Pargas (Finnish: Parainen) is a town and municipality of Finland, in the Archipelago Sea. The big limestone mine in Pargas is the base of the main industry and except for the central parts, the municipality is still mostly rural.


Pargas stad
Paraisten kaupunki
The city centre of Pargas

Coat of arms
Location of Pargas in Finland
Coordinates: 60°18′N 022°18′E
Country Finland
RegionSouthwest Finland
Sub-regionÅboland–Turunmaa sub-region
  Town managerPatrik Nygrén
  Total5,548.17 km2 (2,142.16 sq mi)
  Land881.79 km2 (340.46 sq mi)
  Water4,666.46 km2 (1,801.73 sq mi)
Area rank88th largest in Finland
  Rank75th largest in Finland
  Density17.27/km2 (44.7/sq mi)
Population by native language
  Swedish57.6% (official)
Population by age
  0 to 1417.2%
  15 to 6463.3%
  65 or older19.5%
Time zoneUTC+02:00 (EET)
  Summer (DST)UTC+03:00 (EEST)
Municipal tax rate[5]19.25%

Pargas is located in Åboland in the province of Western Finland and is part of the Southwest Finland region. It was created as Väståboland on January 1, 2009 in Southwest Finland, when the municipalities of Pargas, Nagu, Korpo, Houtskär and Iniö were merged into a single municipality.

The municipality has a population of 15,225 (31 January 2019)[2] and covers an area of 5,548.17 square kilometres (2,142.16 sq mi) of which 4,666.46 km2 (1,801.73 sq mi) is water.[1] The population density is 17.27 inhabitants per square kilometre (44.7/sq mi).

The town is bilingual with a majority (57.6%) speaking Swedish as their native language.[3]


Pargas has a large limestone industry, with the industry and Nordkalk as an important local employer, agriculture employs many in the rural regions of the municipality. Furthermore, the shipping industry is a relevant industry in the region.[6] The municipality is suffering from high debt.[7]


Archaeological excavations revealed that the vikings used to travel to the archipelago in the 9th century.[6]

Karin Thomasdotter (1610–1697), who served as vogt in Pargas for over forty years, was one of the longest serving vogts, and also one of only two females to have the position in contemporary Finland.[8][9]

Recent history

On 1 January 2009, Pargas, Nagu, Korpo, Houtskär and Iniö merged to form the new municipality of Väståboland (Finnish: Länsi-Turunmaa).[6]

Name dispute

Shortly after the merge people started debating if the Väståboland name was the right name for the merged municipality, those arguing against the Väståboland name, proposed Pargas as a 'new' name. The former municipalities could not agree on a new name and Pargas insisted on a change, so the state had to step in and decided the name to be Väståboland.[10] The debates became heated and a referendum was arranged to decide what name the municipality should have in May 2011.[11] The result of the referendum showed that 57,7% of the voters supported Pargas and 40.1% of voters supported Väståboland. Though the overall majority supported changing the name, there was an overwhelming support for the name Väståboland in 4 out of 5 of the former municipalities. In Iniö only 1 voter out of 173 total voted for Pargas, in all the four 62 out of 2060, while in Pargas 74,5% voted for Pargas.[12]

The municipality council (Swedish: "Fullmäktige") decided on 14 June 2011 in favour of the majority population and decided to rename the municipality Pargas on 1 January 2012.[13] Though there has been legal complications and the council decision to rename will be taken to court, the court might override the council decision.[14] The Council considered to take this issue up again for debate and vote.[15] The council made a re-vote on 6 September 2011 with 25 votes for Pargas, 17 for Väståboland and 1 blank vote.[16]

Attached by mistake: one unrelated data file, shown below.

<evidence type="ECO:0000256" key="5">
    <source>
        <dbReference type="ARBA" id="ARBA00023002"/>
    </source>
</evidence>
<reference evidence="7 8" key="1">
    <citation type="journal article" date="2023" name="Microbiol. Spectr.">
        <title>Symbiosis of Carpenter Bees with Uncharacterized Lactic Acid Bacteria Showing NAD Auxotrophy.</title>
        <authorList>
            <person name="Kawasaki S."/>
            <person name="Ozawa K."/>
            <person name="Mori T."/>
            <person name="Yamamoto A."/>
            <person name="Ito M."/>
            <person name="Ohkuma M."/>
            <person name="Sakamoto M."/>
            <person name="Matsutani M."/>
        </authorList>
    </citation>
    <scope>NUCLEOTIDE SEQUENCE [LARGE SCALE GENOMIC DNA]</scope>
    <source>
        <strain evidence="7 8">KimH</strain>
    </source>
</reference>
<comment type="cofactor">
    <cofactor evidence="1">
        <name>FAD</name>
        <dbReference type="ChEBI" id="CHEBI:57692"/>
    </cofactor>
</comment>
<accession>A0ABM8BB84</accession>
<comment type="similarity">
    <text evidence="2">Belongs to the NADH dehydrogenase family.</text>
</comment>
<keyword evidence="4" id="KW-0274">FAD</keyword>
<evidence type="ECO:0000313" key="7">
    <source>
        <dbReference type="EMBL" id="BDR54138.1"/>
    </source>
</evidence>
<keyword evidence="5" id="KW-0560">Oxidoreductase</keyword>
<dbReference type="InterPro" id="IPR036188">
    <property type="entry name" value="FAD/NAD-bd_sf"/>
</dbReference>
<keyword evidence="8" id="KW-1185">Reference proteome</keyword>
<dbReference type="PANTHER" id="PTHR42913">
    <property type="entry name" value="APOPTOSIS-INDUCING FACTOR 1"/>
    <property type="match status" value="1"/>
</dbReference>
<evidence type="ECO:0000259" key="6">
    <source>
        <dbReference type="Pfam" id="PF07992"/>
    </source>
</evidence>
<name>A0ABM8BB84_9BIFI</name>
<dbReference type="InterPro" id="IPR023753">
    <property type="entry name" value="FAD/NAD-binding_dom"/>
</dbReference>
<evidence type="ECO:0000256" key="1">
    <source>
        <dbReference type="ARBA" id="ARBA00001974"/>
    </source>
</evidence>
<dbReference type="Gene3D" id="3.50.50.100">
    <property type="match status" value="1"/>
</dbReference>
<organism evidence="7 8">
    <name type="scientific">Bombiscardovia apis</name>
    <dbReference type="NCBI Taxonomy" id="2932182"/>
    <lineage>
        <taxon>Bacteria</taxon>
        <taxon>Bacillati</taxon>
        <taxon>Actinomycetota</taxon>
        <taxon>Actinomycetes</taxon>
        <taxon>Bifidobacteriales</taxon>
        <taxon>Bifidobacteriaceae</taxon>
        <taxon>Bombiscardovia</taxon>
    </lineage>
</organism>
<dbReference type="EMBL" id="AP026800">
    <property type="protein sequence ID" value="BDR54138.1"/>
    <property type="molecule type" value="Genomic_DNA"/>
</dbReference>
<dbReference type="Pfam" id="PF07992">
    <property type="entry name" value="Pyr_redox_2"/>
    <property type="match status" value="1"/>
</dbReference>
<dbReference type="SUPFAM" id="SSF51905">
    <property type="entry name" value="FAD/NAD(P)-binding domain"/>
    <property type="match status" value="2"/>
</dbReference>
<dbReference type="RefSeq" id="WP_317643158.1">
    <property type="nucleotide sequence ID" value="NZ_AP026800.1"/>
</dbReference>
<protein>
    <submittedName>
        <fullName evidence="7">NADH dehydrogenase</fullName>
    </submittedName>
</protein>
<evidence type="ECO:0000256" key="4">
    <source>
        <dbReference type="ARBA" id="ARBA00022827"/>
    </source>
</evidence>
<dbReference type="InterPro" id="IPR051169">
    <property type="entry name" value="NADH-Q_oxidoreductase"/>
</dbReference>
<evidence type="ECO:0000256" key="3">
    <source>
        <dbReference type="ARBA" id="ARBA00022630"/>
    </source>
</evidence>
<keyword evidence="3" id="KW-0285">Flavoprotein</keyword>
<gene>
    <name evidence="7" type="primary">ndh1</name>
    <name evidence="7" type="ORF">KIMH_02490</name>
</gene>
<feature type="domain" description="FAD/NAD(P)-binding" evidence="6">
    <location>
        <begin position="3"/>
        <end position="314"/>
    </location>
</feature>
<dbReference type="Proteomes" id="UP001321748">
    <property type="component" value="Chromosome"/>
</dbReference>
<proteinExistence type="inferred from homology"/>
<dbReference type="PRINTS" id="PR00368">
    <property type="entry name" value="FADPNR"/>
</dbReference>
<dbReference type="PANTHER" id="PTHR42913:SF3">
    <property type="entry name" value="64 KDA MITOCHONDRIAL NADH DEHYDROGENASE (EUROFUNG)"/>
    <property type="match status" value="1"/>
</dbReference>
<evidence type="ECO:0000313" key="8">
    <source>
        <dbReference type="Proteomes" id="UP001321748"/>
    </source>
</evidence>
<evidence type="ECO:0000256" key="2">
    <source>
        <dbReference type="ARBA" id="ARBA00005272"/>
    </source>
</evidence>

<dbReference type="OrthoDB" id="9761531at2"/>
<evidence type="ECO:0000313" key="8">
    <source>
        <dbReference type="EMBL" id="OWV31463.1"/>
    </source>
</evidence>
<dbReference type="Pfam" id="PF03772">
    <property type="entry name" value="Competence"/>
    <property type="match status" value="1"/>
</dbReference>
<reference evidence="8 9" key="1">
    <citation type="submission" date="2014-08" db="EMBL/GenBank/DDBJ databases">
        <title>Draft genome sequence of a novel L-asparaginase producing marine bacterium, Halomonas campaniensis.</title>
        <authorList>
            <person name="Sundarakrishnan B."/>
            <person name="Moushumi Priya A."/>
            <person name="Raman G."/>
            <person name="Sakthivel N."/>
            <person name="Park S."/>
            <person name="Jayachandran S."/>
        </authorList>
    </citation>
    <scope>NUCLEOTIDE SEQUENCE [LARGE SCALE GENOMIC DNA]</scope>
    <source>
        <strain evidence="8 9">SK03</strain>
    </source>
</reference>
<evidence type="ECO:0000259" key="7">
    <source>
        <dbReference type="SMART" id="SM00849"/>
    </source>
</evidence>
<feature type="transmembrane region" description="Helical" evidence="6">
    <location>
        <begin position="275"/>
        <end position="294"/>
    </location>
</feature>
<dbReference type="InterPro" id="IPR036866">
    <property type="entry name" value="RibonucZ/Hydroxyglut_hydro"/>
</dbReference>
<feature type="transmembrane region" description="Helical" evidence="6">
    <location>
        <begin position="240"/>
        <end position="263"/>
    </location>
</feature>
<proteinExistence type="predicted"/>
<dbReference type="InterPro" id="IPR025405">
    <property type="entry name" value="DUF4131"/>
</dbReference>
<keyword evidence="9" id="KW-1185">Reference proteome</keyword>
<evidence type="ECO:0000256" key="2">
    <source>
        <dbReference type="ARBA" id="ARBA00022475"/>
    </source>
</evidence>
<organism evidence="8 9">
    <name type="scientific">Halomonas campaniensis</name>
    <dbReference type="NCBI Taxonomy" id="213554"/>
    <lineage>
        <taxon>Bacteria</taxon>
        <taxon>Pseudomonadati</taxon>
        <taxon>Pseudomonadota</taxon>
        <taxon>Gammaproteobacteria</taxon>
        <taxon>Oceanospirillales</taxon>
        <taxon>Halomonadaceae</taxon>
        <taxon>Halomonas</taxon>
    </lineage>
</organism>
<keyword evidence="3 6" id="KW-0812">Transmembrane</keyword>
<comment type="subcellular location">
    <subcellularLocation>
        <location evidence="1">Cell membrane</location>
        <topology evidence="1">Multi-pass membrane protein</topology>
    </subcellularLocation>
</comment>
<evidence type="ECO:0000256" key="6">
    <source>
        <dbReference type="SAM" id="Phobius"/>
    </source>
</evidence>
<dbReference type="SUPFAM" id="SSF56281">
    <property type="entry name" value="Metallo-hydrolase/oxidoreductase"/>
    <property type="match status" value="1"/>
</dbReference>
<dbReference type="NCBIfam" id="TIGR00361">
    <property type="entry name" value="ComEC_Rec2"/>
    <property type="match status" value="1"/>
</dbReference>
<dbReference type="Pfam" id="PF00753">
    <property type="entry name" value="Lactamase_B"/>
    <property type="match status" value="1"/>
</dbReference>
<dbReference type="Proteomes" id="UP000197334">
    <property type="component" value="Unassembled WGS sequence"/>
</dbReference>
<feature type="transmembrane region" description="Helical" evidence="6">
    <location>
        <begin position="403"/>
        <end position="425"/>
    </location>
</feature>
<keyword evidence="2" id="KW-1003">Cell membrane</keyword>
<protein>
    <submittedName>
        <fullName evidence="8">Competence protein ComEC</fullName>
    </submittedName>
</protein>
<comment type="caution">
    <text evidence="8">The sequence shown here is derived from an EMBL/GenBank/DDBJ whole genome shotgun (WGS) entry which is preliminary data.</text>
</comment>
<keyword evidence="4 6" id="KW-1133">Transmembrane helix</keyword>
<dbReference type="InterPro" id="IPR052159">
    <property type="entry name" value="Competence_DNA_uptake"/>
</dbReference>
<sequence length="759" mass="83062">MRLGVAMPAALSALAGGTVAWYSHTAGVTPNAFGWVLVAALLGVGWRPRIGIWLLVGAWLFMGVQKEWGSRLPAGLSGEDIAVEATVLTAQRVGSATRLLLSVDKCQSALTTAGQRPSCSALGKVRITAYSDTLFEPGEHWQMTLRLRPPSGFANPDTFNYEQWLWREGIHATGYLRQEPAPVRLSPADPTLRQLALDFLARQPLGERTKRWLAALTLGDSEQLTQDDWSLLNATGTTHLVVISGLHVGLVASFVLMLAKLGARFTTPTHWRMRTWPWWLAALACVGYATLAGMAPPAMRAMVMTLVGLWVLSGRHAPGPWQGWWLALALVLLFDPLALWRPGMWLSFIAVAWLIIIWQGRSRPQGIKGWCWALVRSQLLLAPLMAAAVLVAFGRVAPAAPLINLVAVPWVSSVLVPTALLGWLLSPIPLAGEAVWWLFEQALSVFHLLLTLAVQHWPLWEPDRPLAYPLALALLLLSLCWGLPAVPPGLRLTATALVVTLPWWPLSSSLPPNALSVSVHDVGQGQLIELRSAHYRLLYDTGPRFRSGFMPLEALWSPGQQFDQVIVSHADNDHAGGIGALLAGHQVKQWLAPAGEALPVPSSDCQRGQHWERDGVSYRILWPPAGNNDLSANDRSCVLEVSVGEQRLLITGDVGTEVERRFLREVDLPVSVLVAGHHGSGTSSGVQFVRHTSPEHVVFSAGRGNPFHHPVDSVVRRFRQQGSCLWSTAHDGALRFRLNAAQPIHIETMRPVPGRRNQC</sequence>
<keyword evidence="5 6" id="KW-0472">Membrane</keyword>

Merge with Kimitoön

The possibility of merging with Kimitoön to form a single municipality that would include the entire Åboland archipelago has been discussed since 2007, with interest being reignited by the healthcare reforms during the Sipilä Cabinet.[17]

International relations

Twin towns — Sister cities

Pargas is twinned with:


  1. "Area of Finnish Municipalities 1.1.2018" (PDF). National Land Survey of Finland. Retrieved 30 January 2018.
  2. "Suomen virallinen tilasto (SVT): Väestön ennakkotilasto [verkkojulkaisu]. Tammikuu 2019" (in Finnish). Statistics Finland. Retrieved 15 March 2019.
  3. "Population according to language and the number of foreigners and land area km2 by area as of 31 December 2008". Statistics Finland's PX-Web databases. Statistics Finland. Retrieved 29 March 2009.
  4. "Population according to age and gender by area as of 31 December 2008". Statistics Finland's PX-Web databases. Statistics Finland. Retrieved 28 April 2009.
  5. "List of municipal and parish tax rates in 2011". Tax Administration of Finland. 29 November 2010. Retrieved 13 March 2011.
  6. "Discovering Swedish-speaking municipalities: Pargas". Retrieved 28 December 2017.
  7. "Ekonomin högst upp på den väståboländska agendan". Retrieved 28 December 2017.
  8. Suomen kansallisbiografia (National Biography of Finland)
  9. Ohlander, Ann-Sofie. Tusen svenska kvinnoår, 2008. Upplaga 3. uppl.
  10. "Det blev Väståboland stad". Retrieved 28 December 2017.
  11. Oy, Ch5 Finland. "Folkomröstning angående stadens namn". Retrieved 28 December 2017.
  12. Oy, Ch5 Finland. "Rådgivande kommunal folkomröstning 22.5 - resultat". Retrieved 28 December 2017.
  13. "Väståboland blir Pargas". Retrieved 28 December 2017.
  14. "Namnbråket i Väståboland till domstol". Retrieved 28 December 2017.
  15. "Regeringen ändrar på förutsättningen för namnfrågan". Retrieved 28 December 2017.
  16. Oy, Ch5 Finland. "Fullmäktige beslöt om stadens namn". Retrieved 28 December 2017.
  17. ""Åboländsk storkommun måste diskuteras"". Retrieved 28 December 2017.

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